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In the early months of 1966, a handsome, hardworking thirty-five-year-old Canadian-born actor named William Shatner was cast as Captain Kirk in Star Trek, a troubled, low-budget science-fiction television series set to premiere that fall on NBC. Star Trek struggled for viewers and lasted only three seasons, but it found a huge, rabidly dedicated audience when it premiered in syndication following its cancellation—turning Shatner into a pop-culture icon and launching him on a career path he never could have imagined after graduating from McGill University with an economics degree twenty years earlier. As he approaches his ninetieth year, he’s still working at a furious pace as a man of boundless contradictions: by turns one of the most dissected, disliked, revered, respected, mocked, imitated, and beloved stars in the show business firmament. 

Shatner takes a comprehensive look at this singular performer, using archival sources and information culled from interviews with friends and colleagues to transport readers through William Shatner’s remarkably bumpy career: his spectacular failures and triumphs; tragedies, including the shocking death of his third wife, Nerine; and, ultimately, the resilience Shatner has shown, time and again, in the face of overwhelming odds. Author Michael Seth Starr unravels the mystery of William Shatner, stripping away the many myths associated with his personal life and his relationships with fellow actors, presenting a no-holds-barred, unvarnished look at the unique career of an inimitable performer.

Ringo Starr, Drummer, Beatles, Michael Seth Starr, Backbeat books, Ringo Starr, Michael Starr, Drummer, Richard Starkey, With a little help from my friends, biography, music, rock and roll, rock music, rock, liverpool, musicians, UK, Beatle, book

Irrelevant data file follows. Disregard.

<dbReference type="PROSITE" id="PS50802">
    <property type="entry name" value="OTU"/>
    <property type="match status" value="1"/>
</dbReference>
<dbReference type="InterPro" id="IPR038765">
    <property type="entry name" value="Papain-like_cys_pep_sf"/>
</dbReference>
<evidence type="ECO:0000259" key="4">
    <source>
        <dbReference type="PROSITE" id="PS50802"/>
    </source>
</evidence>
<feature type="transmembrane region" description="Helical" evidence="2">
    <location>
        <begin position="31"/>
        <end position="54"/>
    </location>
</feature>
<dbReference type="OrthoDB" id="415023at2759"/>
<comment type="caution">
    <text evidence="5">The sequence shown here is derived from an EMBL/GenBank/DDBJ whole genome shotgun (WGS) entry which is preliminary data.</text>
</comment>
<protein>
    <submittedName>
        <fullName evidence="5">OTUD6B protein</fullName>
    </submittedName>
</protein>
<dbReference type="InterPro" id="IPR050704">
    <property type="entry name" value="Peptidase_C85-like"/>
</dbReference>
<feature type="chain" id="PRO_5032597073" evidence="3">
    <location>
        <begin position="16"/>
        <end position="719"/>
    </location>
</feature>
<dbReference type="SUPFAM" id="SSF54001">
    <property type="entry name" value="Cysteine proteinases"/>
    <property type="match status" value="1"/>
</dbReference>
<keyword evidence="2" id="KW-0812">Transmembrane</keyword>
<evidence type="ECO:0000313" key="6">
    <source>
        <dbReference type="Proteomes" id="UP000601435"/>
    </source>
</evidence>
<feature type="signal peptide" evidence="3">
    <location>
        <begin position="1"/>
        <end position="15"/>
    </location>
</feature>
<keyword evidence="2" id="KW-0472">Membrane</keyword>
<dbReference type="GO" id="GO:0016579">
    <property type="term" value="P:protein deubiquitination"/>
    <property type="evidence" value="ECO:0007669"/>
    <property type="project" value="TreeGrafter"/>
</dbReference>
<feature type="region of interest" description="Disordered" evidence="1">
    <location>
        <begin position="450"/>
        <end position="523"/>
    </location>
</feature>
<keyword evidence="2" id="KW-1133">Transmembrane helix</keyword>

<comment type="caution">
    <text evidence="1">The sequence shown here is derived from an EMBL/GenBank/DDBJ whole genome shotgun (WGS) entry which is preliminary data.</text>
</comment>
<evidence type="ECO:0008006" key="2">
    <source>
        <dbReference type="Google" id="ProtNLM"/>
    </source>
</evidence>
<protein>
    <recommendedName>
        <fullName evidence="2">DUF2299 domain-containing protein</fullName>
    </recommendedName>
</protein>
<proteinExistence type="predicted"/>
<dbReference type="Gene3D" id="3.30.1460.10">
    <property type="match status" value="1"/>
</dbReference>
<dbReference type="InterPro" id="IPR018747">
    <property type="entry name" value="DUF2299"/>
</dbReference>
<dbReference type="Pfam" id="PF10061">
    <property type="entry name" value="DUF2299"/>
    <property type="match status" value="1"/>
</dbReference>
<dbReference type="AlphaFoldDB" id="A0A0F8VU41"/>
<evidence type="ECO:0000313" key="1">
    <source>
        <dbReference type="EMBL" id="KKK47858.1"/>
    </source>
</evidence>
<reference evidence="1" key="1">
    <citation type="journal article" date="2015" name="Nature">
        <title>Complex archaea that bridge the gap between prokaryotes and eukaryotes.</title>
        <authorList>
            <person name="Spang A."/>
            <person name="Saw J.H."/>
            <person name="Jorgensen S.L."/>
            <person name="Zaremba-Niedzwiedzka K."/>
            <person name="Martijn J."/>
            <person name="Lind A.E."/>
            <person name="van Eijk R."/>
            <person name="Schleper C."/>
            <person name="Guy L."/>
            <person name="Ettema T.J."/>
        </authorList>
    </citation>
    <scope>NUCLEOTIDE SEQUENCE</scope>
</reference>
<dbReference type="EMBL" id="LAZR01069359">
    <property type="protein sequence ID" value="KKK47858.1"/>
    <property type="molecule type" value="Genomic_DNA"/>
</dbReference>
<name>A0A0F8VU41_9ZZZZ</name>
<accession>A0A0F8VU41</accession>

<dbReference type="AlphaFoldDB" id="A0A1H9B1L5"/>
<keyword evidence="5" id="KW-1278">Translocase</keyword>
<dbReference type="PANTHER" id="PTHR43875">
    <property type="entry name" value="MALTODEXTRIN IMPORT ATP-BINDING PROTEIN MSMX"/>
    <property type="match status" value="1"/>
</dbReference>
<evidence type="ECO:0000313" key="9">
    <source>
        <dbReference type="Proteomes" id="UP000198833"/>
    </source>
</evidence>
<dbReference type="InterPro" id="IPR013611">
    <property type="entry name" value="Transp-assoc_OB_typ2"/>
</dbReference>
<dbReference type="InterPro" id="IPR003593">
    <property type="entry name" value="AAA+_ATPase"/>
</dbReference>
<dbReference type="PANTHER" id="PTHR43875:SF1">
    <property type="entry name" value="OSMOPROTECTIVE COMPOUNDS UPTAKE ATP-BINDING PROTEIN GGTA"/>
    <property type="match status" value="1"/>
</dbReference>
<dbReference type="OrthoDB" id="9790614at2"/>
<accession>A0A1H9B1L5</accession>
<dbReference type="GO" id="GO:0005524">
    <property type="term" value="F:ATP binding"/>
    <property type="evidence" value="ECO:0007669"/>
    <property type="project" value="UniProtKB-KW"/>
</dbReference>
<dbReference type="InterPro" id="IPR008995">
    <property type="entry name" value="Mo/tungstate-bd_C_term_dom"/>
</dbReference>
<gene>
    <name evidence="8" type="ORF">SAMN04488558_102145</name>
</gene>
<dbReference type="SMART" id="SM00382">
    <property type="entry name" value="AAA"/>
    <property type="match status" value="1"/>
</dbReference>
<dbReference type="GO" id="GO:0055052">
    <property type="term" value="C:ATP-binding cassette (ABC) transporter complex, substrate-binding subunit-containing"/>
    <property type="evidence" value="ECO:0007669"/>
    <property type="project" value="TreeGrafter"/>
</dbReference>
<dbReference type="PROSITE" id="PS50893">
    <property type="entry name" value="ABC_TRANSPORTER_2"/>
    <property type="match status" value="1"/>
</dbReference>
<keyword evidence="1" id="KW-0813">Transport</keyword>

Ringo: With a Little Help, is the first in-depth biography of Beatles drummer Ringo Starr, who kept the beat for an entire generation and who remains a rock icon over fifty years since the Beatles took the world by storm. With a Little Help traces the entire arc of Ringos remarkable life and career, from his sickly childhood to his life as The Worlds Most Famous drummer to his triumphs, addictions, and emotional battles following the breakup of the Beatles as he comes to terms with his legacy. Born in 1940 as Richard Starkey in The Dingle, one of Liverpools most gritty, rough-and-tumble neighborhoods, he rose from a hardscrabble childhoodmarked by serious illnesses, long hospital stays, and little schoolingto emerge, against all odds, as a locally renowned drummer. Taking the stage name Ringo Starr, his big break with the Beatles rocketed him to the pinnacle of worldwide acclaim in a remarkably short time. He was the last member of the Beatles to join the group but also the most vulnerable, and his post-Beatles career was marked by chart-topping successes, a jet-setting life of excess and alcohol abuse, and, ultimately, his rebirth as one of rock's revered elder statesmen.